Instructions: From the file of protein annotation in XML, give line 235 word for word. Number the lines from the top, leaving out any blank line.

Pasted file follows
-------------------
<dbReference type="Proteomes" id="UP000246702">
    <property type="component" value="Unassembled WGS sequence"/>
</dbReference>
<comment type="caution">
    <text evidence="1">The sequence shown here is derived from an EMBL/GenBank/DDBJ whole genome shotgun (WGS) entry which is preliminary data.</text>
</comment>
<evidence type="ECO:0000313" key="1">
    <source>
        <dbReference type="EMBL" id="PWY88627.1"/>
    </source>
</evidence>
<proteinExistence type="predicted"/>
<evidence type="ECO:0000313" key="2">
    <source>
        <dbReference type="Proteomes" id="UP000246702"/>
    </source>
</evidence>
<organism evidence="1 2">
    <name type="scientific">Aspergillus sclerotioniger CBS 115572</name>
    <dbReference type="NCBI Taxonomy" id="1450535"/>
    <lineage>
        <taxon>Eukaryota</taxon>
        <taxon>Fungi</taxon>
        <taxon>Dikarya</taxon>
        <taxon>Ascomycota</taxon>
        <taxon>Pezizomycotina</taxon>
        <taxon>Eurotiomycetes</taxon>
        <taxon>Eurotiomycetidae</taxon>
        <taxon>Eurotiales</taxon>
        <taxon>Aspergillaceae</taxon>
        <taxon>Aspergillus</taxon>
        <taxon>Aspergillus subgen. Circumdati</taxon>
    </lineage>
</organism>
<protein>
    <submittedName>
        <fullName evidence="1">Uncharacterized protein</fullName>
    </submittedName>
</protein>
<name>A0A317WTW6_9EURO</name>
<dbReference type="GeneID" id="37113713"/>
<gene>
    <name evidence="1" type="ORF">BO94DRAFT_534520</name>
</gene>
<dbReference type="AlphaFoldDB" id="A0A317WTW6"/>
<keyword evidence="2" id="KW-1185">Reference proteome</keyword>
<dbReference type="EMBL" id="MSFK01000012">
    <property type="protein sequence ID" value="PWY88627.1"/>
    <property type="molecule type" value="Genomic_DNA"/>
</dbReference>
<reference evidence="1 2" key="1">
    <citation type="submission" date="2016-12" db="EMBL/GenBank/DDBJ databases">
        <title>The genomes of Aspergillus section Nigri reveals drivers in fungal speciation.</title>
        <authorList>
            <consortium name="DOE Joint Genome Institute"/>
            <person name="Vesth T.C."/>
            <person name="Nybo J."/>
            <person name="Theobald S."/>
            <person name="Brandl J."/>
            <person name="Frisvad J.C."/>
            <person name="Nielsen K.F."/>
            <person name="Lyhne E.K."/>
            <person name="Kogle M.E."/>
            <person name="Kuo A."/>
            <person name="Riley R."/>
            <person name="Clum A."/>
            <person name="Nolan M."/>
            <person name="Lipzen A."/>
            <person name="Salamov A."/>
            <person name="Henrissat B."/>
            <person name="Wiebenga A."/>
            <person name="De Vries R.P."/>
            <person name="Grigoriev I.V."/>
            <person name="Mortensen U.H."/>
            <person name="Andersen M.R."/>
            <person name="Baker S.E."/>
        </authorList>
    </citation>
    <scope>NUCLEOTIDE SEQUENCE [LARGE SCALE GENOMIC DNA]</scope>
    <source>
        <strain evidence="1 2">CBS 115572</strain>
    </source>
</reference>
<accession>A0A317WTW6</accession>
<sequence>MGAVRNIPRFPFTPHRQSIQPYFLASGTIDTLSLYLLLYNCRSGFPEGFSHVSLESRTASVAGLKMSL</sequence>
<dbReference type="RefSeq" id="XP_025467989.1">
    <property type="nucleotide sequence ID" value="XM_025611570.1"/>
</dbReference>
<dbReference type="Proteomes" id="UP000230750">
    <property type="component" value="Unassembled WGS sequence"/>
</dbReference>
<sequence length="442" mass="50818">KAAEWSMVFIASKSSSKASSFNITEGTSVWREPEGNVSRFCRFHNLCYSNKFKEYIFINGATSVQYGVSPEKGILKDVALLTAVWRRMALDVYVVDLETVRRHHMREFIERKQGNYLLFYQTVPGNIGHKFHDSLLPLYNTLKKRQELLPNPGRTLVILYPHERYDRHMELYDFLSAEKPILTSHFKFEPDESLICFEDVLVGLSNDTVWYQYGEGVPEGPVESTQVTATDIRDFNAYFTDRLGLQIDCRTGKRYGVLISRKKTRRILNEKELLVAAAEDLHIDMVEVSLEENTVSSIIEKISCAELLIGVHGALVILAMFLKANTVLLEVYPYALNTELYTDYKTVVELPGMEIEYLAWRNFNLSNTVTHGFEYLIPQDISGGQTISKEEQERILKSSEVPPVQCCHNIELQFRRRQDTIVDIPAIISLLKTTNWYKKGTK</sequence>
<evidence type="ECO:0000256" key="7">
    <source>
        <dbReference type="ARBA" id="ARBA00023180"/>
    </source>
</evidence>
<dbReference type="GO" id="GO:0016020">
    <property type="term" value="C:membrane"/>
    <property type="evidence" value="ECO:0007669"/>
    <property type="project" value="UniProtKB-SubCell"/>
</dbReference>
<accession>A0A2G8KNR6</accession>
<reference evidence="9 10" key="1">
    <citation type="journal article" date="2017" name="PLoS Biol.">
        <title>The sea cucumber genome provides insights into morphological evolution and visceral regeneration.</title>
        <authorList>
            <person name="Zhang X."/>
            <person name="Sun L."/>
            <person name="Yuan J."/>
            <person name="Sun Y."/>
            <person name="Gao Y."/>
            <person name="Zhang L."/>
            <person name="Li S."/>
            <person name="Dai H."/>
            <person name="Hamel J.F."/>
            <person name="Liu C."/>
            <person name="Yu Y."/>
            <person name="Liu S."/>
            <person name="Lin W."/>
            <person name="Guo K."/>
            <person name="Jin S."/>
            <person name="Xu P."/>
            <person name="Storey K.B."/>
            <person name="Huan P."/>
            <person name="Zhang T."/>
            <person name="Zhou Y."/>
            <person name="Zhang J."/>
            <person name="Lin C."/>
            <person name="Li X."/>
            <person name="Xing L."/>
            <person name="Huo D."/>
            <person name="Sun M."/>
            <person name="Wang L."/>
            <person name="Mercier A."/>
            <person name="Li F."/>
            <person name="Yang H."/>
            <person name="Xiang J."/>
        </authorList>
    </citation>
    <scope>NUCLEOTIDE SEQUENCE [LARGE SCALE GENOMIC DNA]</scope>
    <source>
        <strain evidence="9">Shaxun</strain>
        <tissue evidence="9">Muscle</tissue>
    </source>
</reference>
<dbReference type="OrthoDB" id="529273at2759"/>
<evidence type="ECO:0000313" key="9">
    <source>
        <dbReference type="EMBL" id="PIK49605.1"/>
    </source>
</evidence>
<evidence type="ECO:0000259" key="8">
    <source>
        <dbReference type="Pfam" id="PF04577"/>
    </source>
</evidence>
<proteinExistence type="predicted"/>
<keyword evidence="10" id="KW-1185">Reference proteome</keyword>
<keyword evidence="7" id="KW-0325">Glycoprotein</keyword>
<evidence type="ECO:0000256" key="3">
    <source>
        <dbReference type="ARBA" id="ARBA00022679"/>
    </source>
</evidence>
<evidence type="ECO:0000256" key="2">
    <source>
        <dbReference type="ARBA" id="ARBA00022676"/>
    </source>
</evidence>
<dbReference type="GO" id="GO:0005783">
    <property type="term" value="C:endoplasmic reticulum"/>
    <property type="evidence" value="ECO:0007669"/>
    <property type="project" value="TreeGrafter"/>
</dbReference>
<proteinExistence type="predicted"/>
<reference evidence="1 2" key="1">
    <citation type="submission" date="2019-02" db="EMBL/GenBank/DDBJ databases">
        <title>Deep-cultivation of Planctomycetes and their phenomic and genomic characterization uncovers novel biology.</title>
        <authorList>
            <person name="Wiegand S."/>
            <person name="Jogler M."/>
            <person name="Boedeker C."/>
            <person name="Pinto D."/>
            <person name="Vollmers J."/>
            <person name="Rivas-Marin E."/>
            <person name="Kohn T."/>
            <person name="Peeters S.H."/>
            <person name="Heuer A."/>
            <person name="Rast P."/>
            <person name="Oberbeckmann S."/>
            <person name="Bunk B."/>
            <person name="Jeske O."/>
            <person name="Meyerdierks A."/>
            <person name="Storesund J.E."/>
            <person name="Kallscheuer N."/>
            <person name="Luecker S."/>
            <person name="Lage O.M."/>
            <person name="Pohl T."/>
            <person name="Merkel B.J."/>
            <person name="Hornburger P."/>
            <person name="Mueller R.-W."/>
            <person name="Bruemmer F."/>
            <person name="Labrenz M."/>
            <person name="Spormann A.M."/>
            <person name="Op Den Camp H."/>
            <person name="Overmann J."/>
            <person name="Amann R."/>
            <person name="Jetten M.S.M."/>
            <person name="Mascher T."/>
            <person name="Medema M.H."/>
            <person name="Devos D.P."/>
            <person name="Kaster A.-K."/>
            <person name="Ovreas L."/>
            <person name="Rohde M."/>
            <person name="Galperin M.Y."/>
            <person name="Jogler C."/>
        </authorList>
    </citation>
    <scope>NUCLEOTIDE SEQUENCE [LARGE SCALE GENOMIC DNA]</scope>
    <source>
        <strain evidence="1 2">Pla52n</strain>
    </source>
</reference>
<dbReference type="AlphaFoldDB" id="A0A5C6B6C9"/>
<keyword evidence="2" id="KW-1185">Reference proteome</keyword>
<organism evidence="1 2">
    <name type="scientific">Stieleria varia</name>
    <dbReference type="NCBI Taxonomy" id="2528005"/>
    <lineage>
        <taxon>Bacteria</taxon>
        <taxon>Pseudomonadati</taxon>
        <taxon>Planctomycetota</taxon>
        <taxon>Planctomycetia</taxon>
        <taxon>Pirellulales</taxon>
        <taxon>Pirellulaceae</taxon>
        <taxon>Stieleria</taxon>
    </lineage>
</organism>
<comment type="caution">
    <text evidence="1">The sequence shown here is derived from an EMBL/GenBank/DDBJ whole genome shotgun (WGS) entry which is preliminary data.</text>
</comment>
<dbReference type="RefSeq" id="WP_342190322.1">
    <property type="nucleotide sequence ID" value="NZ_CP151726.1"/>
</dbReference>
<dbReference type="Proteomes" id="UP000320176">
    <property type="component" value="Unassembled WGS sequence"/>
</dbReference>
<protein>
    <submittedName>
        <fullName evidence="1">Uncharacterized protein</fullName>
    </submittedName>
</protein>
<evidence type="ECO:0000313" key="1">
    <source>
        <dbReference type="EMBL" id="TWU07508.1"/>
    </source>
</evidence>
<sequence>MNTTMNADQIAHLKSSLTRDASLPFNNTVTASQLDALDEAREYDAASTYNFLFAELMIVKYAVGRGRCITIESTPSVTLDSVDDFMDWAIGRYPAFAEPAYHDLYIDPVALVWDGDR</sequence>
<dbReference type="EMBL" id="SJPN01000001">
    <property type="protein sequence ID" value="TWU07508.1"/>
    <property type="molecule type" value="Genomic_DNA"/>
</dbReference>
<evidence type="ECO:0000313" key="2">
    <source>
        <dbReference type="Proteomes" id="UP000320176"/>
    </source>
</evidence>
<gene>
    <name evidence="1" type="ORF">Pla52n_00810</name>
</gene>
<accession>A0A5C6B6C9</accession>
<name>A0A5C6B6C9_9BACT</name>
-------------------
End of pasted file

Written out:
        <taxon>Pirellulales</taxon>